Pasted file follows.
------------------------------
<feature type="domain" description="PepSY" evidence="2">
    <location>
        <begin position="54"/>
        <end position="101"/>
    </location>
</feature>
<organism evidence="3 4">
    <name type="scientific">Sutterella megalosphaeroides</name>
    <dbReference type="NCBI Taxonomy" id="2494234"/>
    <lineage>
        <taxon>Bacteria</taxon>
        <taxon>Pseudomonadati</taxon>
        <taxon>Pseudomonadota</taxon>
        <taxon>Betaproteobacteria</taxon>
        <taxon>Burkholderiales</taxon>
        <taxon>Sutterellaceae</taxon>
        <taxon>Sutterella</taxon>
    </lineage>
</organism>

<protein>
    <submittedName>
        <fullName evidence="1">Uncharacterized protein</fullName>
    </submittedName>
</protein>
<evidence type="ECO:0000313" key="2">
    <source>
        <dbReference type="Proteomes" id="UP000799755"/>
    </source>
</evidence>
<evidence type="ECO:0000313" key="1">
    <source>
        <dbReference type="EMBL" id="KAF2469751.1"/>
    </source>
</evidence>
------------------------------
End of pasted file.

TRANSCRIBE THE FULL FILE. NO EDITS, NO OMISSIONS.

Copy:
<feature type="domain" description="PepSY" evidence="2">
    <location>
        <begin position="54"/>
        <end position="101"/>
    </location>
</feature>
<organism evidence="3 4">
    <name type="scientific">Sutterella megalosphaeroides</name>
    <dbReference type="NCBI Taxonomy" id="2494234"/>
    <lineage>
        <taxon>Bacteria</taxon>
        <taxon>Pseudomonadati</taxon>
        <taxon>Pseudomonadota</taxon>
        <taxon>Betaproteobacteria</taxon>
        <taxon>Burkholderiales</taxon>
        <taxon>Sutterellaceae</taxon>
        <taxon>Sutterella</taxon>
    </lineage>
</organism>

<protein>
    <submittedName>
        <fullName evidence="1">Uncharacterized protein</fullName>
    </submittedName>
</protein>
<evidence type="ECO:0000313" key="2">
    <source>
        <dbReference type="Proteomes" id="UP000799755"/>
    </source>
</evidence>
<evidence type="ECO:0000313" key="1">
    <source>
        <dbReference type="EMBL" id="KAF2469751.1"/>
    </source>
</evidence>